Our primary mission as information professionals, librarians, and archivists is to disseminate information. No matter the time, the activity, or the distance, our focus must remain on our mission, to locate and disseminate information, especially during a disaster or a pandemic.
As information professionals working remotely, servicing clients and organizations, we develop new skills, improved communication methods, and enhanced working routines.
Now’s the time to prepare for resuming “normal” activities. When this crisis passes and the administrators in our institutions begin to phase in work once again, information professionals must be included in that migration back to normal.
The Big Picture: Embracing Change
Right now, we are in the middle of a disaster, one that’s affected not only our own institutions, but all those around us. This is one of the biggest “Wide Area” disasters we’ve coped with in decades.
When we plan for disasters, we focus on localized disruptions to service—localized dislocation. Most of us never, ever, planned such a large scale shift in work, location, and services occurring as quickly as this dislocation was imposed upon information centers, institutions, and almost every business.
We are in the midst of a rather long Disaster Response phase where we work remotely and provide as much information as possible in a streamlined manner. We must incorporate new routines for handling information requests, including efficient and effective delivery of information via e-mail, text, and other digital forms of communication. Requests for information are streaming into information centers through chat programs and e-mail, while conferences and meetings have shifted to video platforms.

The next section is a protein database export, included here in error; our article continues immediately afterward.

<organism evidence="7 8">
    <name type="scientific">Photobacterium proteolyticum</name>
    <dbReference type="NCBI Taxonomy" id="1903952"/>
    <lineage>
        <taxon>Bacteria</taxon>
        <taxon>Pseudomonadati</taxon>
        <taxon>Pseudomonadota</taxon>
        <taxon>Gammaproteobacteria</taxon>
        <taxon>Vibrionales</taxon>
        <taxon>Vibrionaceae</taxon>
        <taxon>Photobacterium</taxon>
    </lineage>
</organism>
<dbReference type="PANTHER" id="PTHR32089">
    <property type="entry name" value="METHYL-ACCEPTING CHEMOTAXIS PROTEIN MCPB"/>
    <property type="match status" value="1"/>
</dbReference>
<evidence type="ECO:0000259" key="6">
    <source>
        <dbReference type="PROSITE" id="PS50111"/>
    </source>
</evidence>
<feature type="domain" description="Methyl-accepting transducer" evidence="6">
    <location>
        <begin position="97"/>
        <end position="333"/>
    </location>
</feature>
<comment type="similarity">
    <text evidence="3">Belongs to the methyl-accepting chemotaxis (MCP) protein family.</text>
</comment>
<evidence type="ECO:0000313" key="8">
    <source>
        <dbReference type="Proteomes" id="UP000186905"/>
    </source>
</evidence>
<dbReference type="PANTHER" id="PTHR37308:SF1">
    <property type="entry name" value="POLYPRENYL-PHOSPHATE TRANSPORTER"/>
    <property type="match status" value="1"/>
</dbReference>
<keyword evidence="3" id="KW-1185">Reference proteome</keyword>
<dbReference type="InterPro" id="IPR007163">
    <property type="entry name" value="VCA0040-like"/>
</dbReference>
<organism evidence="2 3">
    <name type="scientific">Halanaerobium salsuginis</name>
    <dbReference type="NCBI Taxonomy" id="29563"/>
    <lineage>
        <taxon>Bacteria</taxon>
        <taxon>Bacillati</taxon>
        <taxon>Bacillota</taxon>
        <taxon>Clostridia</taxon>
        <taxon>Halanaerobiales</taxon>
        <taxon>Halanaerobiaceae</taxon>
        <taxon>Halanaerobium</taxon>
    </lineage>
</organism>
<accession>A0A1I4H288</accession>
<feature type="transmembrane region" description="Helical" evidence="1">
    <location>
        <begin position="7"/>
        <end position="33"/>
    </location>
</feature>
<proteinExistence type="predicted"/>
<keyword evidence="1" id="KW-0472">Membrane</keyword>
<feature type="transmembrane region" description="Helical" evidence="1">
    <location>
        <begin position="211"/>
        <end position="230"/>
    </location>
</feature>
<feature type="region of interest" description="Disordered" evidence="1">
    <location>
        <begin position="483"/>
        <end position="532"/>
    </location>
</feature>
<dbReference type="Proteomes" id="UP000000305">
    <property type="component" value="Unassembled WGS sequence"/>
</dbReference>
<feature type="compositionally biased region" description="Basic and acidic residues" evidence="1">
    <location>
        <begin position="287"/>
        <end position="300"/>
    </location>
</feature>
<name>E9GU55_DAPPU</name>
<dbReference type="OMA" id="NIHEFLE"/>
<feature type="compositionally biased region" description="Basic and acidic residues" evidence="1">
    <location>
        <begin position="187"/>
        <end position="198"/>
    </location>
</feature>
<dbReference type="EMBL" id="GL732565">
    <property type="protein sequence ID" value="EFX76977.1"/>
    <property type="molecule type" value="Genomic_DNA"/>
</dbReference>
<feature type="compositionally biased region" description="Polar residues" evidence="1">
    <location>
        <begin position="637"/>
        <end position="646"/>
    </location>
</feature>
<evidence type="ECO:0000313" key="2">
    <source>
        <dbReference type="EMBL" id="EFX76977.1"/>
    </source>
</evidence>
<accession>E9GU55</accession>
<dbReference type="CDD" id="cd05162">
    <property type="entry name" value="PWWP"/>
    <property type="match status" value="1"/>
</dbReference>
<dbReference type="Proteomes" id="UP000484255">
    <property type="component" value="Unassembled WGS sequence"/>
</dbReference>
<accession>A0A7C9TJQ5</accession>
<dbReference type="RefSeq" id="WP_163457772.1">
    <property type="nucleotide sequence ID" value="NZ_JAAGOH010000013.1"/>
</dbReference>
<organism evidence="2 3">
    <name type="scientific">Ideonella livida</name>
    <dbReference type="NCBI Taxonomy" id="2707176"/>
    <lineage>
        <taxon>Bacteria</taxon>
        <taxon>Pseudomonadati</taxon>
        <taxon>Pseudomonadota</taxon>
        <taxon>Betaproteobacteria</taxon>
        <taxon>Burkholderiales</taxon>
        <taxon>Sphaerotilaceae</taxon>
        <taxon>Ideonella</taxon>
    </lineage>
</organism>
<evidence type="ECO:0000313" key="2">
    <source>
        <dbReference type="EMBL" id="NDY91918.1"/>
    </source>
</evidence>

As part of disaster response planning, we develop strategies for working and shifting resources to remote locations. In this instance, that means working from home.
These changes to routine aren’t going away—they are going to improve, streamline, and become our new modes of work. As such, we must begin to revise our disaster response plans.
It is essential that we take a few minutes each week to:
- document these changes in work routines,
- evaluate what routines are effective and efficient,
- consider how to improve information retrieval from remote locations, and
- document how information was disseminated.
As you think ahead, documentation of new remote working routines will become part of any new Disaster Response Plan.
Recovery: Getting back to Normal
Fortunately, as information professionals, we’ve thought about (and planned for) disasters and strategized about recovery and resumption of services. That means we need to be part of the shift back into physical offices and operations when it is safe to return. Information professionals as integral members of any organization need to be visible and accessible to all who need information.
In conjunction with corporate planning teams, implement resumption of information retrieval services at your organization’s corporate headquarters, providing data as needed.
Recovery under any disaster response plan is part of the long road to returning to normal. Along the way, we’ll discover that many of our routines are streamlined and more efficient.